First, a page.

how to market to multiple niches ecommerce

If You Sell to Multiple Markets, You’re Probably Doing it WRONG

by Heidi Anspaugh
December 14, 2016

Say you’ve got a product that you think appeals to a few different demographics, but it’s only really selling well to one. Women ages 35-50, making $50K+ per year, who live in big cities, and do yoga several times per week are scooping up your product in droves.

But you want millennial women to buy it as well.

Short answer – don’t convolute your audience.

It’s always better to focus on a highly targeted audience.

Otherwise, you risk confusing your market about what your brand stands for, and even worse, losing revenue. But if you DO want to sustain multiple niche markets, it’s best to get really specific about how those markets differ and see if you can identify any common threads between them.

So now it’s time to take a look at the new group you want to sell to – “millennial women” – and learn more about them just as you did for your “age 35-50 women” audience.

Where do they live?

How much money do they make?

What do they do during the week?

What’s important to them?

As you can imagine, once you begin answering these questions, the two audiences begin to look very different. And that’s where marketing to multiple target audiences becomes tricky.

If you’re trying to market to multiple niches and it’s not working, it’s possible that you’re making one of three mistakes.

We’ll help you think through the steps to work toward a solution.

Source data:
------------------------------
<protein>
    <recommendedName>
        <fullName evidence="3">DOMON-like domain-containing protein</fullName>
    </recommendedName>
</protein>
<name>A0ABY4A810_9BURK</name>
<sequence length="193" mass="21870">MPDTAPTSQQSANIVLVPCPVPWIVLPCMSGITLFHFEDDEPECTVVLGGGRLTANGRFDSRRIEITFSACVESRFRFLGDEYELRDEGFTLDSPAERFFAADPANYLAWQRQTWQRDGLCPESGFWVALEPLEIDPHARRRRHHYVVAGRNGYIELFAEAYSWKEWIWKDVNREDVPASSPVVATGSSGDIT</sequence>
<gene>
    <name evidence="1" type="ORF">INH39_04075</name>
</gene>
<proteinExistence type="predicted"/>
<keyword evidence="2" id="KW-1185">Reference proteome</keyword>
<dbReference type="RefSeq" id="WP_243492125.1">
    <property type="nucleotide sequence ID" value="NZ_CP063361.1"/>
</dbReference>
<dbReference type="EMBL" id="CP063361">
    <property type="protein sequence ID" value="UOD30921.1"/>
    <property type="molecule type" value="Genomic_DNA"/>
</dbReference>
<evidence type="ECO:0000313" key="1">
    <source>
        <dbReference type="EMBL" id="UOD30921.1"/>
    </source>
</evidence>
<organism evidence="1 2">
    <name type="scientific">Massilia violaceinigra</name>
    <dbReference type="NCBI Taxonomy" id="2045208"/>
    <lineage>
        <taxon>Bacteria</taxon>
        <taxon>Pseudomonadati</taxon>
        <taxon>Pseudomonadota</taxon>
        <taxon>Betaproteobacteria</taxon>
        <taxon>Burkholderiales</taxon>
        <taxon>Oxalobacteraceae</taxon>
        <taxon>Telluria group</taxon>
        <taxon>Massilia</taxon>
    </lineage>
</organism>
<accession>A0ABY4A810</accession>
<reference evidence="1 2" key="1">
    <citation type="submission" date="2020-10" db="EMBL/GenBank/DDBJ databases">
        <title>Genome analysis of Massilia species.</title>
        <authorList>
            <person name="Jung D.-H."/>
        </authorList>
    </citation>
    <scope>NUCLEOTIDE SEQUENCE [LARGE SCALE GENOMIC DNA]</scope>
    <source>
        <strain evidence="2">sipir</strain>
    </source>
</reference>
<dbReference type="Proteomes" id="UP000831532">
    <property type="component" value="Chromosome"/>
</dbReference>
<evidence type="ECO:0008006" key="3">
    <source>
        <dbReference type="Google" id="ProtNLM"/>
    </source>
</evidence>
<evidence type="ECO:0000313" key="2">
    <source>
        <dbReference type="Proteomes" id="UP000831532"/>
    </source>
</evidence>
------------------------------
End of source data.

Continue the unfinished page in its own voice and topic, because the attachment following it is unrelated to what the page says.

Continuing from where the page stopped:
Mistake #1: You’re Trying to Attract Too Many Customers, & It’s Actually Hurting You

Following the High-Converting purchase funnel we use with our clients (below), when you are in ATTRACT mode, it’s imperative that your customer acquisition strategies are unique and relevant to each audience.

Multiple markets may help load up the top of your funnel, but getting them to buy and come back is another story.

purchase funnel Blue Stout

For many new businesses, a common problem with the customer acquisition funnel is that they don’t have product/market fit.

By casting your nets too wide, you may end up seeing potential sales slip right through and get lost.

Mistake #2: Your Ads Speak to One Niche, But Their Landing Pages Don’t

If you’re running several different versions of ads, each one targeting a different market, your goal is probably to direct traffic to your site from as many sources as possible, right?

The problem is, this becomes ineffective if your targets aren’t landing on a landing page that’s optimized to meet their needs.

A common mistake is running an ad with a product image and/or copy that’s specific to one market, and then directing it to a very general landing page.

For example, this carousel Facebook ad for men’s apparel brand Travis Mathew shows me a blue shirt in the first image.

TM marketing to multiple niches

But, when I click “Shop Now”, I’m taken to the “New Arrivals” category page…not exactly what I was looking for.

TM marketing to multiple niches 1

The original ad served was created for a specific niche: a target avatar who wants this blue shirt.

The landing page serves several avatars: men who want shirts, men who want shoes, or fans of the brand who want to see “new arrivals.”

Instead of inspiring potential buyers to shop the category, this buying journey might just end up causing this shopper frustration and cost Travis Mathew a sale.

By doing this, you’re essentially expecting your customers to do something they’re not motivated to do.

Cotopaxi, on the other hand, has done a great job of developing a focused landing page. Here’s an example of an ad:

Cotopaxi ad marketing to multiple niches

And here’s the landing page that follows:

Cotopaxi landing marketing to multiple niches